Who's Who of Professional Women


Charissa Miijessepe-Wilson

While growing up on the Kickapoo Reservation in northeast Kansas and experiencing many of the deep growing pains and family dysfunctions that are common across cultures, Charissa Miijessepe-Wilson began to learn about and appreciate the richness and beauty of her Native American heritage only after becoming a young adult and moving away from home to attend college. Years after earning a Bachelor of Arts in cultural anthropology from Wichita State University and a Master of Public Administration from the University of Kansas, as well as completing coursework in international relations and affairs at American University, Ms. Miijessepe-Wilson has come full circle, proudly merging her personal and professional identities, as the co-director of the Bears Ears Inter-Tribal Coalition and principal of the Caleb Wahwasuck Scholarship Memorial Fund for the Washburn University Alumni Association and Foundation.

At the Bears Ears Inter-Tribal Coalition, Ms. Miijessepe-Wilson has been largely responsible for ramping up its key initiatives, advancing intergovernmental relations, and overseeing philanthropy and major partnerships. She’s pivoting her focus to work more with the Bears Ears Commission, the federally recognized, decision-making organization that maintains the Bears Ears National Monument. With expertise in operations and possessing a strong, longtime interest in sharing her Indigenous culture to promote progress and power building, Ms. Miijessepe-Wilson joined the Bears Ears Inter-Tribal Coalition in 2018 and became the director of operations before being promoted to co-director. The organization, she said, has allowed her to be extremely creative in realizing the potential and capabilities of sovereign tribal nations and creating new, previously unavailable, opportunities for tribes. Prior positions that helped prepare her for the strides she is making have been as a tribal council election candidate for the Prairie Band Potawatomi Nation, an executive management trainee and project coordinator at the Norterre Healthy Living Community, a management fellow at the City of Topeka, and a legislative fellow at the Office of Hawaiian Affairs.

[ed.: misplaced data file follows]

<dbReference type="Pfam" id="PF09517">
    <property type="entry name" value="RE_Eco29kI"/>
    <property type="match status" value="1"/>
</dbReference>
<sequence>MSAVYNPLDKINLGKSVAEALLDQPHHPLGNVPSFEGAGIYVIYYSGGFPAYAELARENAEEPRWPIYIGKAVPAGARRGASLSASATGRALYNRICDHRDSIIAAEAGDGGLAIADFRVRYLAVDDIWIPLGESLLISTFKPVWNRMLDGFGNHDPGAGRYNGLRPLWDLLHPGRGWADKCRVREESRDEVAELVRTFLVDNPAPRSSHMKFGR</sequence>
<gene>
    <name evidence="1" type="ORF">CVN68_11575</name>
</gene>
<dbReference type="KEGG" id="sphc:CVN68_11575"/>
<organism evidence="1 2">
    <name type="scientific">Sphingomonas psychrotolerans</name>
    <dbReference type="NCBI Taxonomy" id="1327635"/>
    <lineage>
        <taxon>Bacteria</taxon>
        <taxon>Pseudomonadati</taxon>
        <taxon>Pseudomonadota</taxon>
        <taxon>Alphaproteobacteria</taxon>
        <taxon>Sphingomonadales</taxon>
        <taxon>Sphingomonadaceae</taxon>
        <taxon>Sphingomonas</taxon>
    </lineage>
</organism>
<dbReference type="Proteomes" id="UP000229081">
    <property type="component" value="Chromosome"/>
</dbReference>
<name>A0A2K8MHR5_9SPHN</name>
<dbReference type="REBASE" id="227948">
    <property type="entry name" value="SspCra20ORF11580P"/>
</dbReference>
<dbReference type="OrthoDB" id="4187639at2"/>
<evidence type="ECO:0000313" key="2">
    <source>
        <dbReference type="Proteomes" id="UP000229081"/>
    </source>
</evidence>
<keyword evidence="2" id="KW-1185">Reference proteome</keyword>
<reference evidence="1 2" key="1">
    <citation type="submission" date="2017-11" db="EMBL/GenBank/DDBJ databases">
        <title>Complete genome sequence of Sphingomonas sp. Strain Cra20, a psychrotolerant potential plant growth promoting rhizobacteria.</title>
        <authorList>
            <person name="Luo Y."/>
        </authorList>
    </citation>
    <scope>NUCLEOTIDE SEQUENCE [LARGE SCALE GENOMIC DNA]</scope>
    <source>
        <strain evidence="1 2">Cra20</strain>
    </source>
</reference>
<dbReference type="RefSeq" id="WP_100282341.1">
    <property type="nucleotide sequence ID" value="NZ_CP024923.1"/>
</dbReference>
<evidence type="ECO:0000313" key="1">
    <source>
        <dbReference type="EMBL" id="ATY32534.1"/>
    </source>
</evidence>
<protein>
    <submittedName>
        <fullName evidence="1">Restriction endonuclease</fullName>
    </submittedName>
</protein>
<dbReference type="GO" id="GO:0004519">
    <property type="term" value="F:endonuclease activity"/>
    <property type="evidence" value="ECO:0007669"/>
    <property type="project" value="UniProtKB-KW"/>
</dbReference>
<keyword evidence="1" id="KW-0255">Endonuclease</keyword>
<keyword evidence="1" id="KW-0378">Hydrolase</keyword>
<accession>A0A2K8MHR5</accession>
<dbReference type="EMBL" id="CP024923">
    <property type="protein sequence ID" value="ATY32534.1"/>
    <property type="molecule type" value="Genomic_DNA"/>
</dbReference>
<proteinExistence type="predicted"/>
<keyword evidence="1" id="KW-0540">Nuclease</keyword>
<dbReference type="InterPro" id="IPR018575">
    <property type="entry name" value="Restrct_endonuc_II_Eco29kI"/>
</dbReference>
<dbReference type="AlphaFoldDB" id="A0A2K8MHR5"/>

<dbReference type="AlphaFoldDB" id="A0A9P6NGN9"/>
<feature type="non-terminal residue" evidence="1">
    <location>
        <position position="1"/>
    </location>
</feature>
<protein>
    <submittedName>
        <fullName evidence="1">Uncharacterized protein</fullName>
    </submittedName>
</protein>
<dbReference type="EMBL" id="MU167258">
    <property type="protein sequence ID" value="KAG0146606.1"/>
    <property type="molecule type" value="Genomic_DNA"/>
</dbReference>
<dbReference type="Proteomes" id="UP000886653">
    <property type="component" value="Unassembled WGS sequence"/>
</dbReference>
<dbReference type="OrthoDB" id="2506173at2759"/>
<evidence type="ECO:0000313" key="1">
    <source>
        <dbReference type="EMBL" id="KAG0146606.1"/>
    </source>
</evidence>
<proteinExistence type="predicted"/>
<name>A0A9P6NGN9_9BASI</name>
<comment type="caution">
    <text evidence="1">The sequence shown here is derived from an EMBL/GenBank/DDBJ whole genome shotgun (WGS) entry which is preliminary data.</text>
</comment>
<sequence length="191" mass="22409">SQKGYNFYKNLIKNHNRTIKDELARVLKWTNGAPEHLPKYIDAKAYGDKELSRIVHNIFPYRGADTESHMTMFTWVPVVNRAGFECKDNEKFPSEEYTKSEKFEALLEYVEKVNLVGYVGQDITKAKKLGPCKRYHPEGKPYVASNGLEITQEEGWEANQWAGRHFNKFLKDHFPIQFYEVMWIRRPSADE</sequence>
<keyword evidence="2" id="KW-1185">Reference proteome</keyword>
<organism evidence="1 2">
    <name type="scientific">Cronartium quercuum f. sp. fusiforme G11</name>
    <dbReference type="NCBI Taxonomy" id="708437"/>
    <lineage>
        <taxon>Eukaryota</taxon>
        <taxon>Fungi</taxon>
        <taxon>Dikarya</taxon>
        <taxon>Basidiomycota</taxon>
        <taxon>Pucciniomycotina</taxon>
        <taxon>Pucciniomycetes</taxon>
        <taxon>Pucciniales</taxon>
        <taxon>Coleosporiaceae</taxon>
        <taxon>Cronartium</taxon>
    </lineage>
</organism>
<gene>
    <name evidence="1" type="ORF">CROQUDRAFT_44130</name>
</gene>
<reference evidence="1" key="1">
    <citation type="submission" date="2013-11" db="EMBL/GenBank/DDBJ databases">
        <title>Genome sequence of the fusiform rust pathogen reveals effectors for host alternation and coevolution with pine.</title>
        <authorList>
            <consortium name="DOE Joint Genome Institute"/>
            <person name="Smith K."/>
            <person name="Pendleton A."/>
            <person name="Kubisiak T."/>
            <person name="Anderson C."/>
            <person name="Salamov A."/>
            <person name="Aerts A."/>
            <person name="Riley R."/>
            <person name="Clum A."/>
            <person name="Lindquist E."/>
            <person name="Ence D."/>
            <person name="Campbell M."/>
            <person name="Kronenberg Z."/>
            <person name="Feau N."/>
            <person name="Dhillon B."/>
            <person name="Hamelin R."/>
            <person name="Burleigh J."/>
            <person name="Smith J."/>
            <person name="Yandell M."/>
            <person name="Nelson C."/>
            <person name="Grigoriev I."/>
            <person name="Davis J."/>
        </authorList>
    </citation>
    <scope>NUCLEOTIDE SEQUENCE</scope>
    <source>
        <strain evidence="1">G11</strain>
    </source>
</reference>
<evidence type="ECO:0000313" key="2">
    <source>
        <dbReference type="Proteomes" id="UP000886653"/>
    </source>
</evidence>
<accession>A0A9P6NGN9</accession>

Honored and sought after for her accomplishments and knowledge, Ms. Miijessepe-Wilson recently was named among the 10 Native STEM Enterprises to Watch by the American Indian Science and Engineering Society. She also was a 2023 educational speaker at Harvard University, a keynote presenter at the 2022 Sierra Club Native American Land Rights Gathering, and a presenter at the First Annual Leadership Conference for Prairie Band. Her success, she says, can be attributed to being genuinely passionate about her profession and that her work can help tribes utilize their wisdom and resources to become stronger. Ms. Miijessepe-Wilson believes that her achievements also are products of her approach to leadership, which centers on building trust and being transparent with colleagues. She is motivated most when she’s creating bridges and being a conduit for young emerging professionals by showing them what opportunities are available and that they can do great things.

In years to come, Ms. Miijessepe-Wilson hopes to continue her work at Bears Ears Inter-Tribal Coalition and lead initiatives on a national level.  Her goals are to establish a permanent Bears Ears Commission and help create career pathways in philanthropy, conservation, and environmentalism for young Native American professionals.  She wants to demonstrate to them that they can be powerhouses in these areas because many conservation principles and goals are the same ones that they grew up already knowing and actively practicing. It is a source of pride for Ms. Miijessepe-Wilson to serve as a resource for people of any culture who need it while perennially demonstrating the power that Indigenous people have as sovereign tribal nations. In addition to her career, she is dedicated to serving the community at large as a board member at ReNew Earth Running, a civic engagement volunteer for the Prairie Band Potawatomi Nation, and a care packager and delivery driver for Albuquerque Mutual Aid, among other volunteer commitments.


Most Popular:

Leave a Reply

Your email address will not be published. Required fields are marked *